Gender Unit

What is the Gender Unit at IM CLINIC?

The Gender Unit at the Dr Ivan Mañero Plastic Surgery Institute is comprised of a multidisciplinary, intensively trained medical team. Not only do they possess great sensitivity but have extensive experience in the different techniques and specific, diverse surgical operations required for sex reassignment. They also offer surgical and medical techniques in face and body feminisation and masculinisation.

What is gender dysphoria or transsexuality?

In order to understand this concept we need to be familiar with the terms “sex”, “gender” and “gender identity”.

Sex: Every human being is born with a genetically predetermined biological sex. In the case of males, the sexual chromosome is XY, and for females, XX. Likewise, each sex develops a set of physical, biological, anatomical and physiological characteristics that will define that individual as a man or a woman.

Gender: This is the set of social, cultural, political, psychological and legal characteristics that society assigns people as typical of men and women. In other words, it is a sociocultural construct that has evolved throughout history, referring to the features that society attributes to what it considers “feminine” or “masculine”.

Gender identity: This encompasses the internal experiences, private sensations and subjective experience of a person regarding their own gender.

People do not generally question the concept of gender identity because a conflict rarely exists between it and their chromosomal sex. Nevertheless, some people experience a divergence between the sex they were assigned at birth and that which they experience, think and feel of as their own. These people, who experience suffering from the rejection their sexual anatomy causes in them and the role the latter implicitly infers in society, are called transsexuals.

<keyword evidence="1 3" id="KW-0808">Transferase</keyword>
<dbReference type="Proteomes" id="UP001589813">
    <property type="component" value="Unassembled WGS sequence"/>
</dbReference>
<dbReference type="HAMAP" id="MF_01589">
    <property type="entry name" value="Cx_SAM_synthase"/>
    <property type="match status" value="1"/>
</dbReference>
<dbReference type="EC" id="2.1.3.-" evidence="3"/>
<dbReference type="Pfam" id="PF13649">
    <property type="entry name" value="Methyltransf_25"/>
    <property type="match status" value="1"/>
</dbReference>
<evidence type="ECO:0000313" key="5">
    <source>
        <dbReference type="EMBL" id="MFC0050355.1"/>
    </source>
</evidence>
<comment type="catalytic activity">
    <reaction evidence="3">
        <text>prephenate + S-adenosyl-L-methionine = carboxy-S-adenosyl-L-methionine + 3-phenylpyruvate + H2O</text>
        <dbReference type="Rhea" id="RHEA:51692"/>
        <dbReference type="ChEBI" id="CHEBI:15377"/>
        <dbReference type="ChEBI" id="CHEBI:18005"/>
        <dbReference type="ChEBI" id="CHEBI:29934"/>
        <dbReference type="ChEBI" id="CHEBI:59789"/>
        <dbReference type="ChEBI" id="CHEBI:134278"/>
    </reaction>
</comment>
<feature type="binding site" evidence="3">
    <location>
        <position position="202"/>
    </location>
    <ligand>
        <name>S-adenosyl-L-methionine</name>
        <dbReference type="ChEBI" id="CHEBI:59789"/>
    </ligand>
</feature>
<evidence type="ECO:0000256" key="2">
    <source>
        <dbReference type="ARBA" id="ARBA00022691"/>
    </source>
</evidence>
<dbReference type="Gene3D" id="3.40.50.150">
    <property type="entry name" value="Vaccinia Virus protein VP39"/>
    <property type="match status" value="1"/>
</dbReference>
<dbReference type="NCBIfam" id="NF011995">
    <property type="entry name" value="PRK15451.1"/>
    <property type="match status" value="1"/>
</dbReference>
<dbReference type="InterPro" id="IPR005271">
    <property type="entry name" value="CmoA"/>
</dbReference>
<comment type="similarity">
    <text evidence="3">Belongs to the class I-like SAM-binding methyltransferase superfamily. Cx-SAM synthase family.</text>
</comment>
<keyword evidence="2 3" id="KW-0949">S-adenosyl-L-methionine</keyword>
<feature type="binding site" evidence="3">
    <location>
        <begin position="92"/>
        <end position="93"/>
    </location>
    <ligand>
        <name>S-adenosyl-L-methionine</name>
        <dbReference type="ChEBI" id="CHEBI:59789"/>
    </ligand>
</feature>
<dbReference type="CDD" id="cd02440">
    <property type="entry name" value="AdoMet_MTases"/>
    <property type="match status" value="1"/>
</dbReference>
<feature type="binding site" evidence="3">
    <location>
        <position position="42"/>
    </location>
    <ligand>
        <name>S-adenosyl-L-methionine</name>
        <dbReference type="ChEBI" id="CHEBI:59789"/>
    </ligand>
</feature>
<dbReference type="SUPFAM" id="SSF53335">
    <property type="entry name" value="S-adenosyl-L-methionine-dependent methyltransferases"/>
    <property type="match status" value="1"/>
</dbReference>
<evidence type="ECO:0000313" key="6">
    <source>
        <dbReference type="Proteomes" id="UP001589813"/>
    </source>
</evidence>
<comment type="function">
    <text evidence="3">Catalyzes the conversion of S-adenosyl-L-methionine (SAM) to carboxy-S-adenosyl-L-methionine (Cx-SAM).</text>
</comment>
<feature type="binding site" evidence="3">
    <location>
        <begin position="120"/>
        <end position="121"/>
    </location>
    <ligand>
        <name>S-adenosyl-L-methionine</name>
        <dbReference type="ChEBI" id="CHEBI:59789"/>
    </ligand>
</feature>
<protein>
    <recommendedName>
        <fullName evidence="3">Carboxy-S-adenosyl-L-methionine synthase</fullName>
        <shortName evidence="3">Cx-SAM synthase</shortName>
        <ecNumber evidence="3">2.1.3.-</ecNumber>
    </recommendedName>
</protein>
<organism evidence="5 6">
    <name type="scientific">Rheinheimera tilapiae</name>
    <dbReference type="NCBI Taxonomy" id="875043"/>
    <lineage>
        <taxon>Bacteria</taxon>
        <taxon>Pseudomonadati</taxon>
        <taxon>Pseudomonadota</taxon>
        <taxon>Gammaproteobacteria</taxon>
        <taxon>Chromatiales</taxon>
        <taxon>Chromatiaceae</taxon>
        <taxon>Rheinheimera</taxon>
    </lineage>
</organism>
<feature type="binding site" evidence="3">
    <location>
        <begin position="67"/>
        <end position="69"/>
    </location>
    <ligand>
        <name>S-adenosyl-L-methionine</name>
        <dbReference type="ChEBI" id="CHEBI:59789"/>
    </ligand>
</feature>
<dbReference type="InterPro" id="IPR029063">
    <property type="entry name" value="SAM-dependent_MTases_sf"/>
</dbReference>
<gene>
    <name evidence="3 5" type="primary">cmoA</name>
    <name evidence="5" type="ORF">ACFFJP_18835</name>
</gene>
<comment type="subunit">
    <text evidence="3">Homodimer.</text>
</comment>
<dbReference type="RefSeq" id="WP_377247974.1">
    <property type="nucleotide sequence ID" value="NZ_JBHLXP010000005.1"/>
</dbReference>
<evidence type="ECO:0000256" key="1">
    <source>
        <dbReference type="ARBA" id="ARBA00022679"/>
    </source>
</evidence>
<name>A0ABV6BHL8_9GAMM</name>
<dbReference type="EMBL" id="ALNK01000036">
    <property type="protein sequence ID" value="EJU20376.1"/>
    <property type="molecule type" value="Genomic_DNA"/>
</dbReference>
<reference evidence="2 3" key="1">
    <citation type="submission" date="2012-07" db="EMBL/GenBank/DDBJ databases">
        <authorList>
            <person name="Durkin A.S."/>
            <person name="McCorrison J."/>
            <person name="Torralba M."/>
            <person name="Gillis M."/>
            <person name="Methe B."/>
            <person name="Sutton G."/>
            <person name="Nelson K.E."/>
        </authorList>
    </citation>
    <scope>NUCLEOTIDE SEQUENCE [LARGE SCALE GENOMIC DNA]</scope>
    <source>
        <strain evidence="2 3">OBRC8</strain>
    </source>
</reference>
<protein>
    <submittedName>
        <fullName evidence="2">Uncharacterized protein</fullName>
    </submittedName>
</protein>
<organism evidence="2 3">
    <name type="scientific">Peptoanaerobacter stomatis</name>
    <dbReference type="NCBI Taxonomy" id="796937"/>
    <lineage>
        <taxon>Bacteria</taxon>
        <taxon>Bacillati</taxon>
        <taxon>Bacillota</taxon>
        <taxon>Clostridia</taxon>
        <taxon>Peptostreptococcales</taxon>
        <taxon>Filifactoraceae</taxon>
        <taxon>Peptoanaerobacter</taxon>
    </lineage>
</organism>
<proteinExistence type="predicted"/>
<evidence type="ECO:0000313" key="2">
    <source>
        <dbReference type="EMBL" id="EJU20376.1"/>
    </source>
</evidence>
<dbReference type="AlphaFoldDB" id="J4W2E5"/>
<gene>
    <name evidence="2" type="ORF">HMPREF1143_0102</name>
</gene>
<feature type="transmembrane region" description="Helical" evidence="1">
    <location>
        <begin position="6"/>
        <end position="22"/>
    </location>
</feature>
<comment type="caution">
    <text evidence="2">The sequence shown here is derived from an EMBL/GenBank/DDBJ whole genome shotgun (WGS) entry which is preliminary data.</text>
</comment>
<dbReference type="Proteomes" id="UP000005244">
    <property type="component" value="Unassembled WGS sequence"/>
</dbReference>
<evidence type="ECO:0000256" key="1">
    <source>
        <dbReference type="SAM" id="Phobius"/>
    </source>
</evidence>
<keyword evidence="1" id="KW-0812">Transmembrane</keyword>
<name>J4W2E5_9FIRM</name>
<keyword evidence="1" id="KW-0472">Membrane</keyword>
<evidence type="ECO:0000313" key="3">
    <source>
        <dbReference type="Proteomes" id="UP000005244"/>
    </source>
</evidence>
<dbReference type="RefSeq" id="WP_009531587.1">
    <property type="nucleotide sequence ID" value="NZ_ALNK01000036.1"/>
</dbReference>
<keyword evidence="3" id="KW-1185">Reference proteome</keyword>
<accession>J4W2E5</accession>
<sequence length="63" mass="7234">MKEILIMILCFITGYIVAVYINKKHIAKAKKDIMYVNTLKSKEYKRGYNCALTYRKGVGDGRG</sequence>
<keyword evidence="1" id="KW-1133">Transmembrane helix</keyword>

So we define transsexuality as a disorder in an individual’s gender identity.

Transsexuality can be male or female. Male transsexuality refers to a person who is born with the biological sex and attributes of a woman, but who feels like a man. On the other hand, female transsexuality describes a person who is born with a male biological sex and attributes, but who feels like a woman.

Transsexual people no longer suffer when they dress, act and develop the social role that matches the gender with which they identify. In most cases, they need to receive hormone replacement therapy to feminise or masculinise their body, along with psychological support to help them overcome dysphoria and, eventually, surgery to remove the sexual or anatomical features characteristic of their biological sex and/or incorporate those of the opposite sex.